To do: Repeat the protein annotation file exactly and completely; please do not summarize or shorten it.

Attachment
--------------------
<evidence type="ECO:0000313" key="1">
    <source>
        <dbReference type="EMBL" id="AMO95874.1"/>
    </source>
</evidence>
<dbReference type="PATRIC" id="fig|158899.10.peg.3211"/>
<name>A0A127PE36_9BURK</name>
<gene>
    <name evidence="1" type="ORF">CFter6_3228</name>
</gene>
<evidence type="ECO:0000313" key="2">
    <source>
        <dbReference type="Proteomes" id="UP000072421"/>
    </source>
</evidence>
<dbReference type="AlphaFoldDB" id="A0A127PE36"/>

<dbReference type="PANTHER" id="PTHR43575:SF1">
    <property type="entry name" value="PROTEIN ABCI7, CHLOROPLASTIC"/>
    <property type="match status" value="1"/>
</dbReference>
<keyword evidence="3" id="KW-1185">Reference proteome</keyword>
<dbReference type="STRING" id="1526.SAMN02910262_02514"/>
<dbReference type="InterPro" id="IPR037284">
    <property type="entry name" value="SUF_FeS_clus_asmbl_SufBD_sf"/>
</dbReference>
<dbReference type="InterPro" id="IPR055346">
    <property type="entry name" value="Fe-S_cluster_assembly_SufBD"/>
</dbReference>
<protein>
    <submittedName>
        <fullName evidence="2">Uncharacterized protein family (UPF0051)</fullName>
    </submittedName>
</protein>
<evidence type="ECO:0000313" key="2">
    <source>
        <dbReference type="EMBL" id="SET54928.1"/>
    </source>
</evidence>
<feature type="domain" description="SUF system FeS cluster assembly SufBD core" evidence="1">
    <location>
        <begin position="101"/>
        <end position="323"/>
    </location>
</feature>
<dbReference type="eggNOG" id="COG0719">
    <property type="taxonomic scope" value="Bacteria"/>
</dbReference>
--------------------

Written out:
<evidence type="ECO:0000313" key="1">
    <source>
        <dbReference type="EMBL" id="AMO95874.1"/>
    </source>
</evidence>
<dbReference type="PATRIC" id="fig|158899.10.peg.3211"/>
<name>A0A127PE36_9BURK</name>
<gene>
    <name evidence="1" type="ORF">CFter6_3228</name>
</gene>
<evidence type="ECO:0000313" key="2">
    <source>
        <dbReference type="Proteomes" id="UP000072421"/>
    </source>
</evidence>
<dbReference type="AlphaFoldDB" id="A0A127PE36"/>

<dbReference type="PANTHER" id="PTHR43575:SF1">
    <property type="entry name" value="PROTEIN ABCI7, CHLOROPLASTIC"/>
    <property type="match status" value="1"/>
</dbReference>
<keyword evidence="3" id="KW-1185">Reference proteome</keyword>
<dbReference type="STRING" id="1526.SAMN02910262_02514"/>
<dbReference type="InterPro" id="IPR037284">
    <property type="entry name" value="SUF_FeS_clus_asmbl_SufBD_sf"/>
</dbReference>
<dbReference type="InterPro" id="IPR055346">
    <property type="entry name" value="Fe-S_cluster_assembly_SufBD"/>
</dbReference>
<protein>
    <submittedName>
        <fullName evidence="2">Uncharacterized protein family (UPF0051)</fullName>
    </submittedName>
</protein>
<evidence type="ECO:0000313" key="2">
    <source>
        <dbReference type="EMBL" id="SET54928.1"/>
    </source>
</evidence>
<feature type="domain" description="SUF system FeS cluster assembly SufBD core" evidence="1">
    <location>
        <begin position="101"/>
        <end position="323"/>
    </location>
</feature>
<dbReference type="eggNOG" id="COG0719">
    <property type="taxonomic scope" value="Bacteria"/>
</dbReference>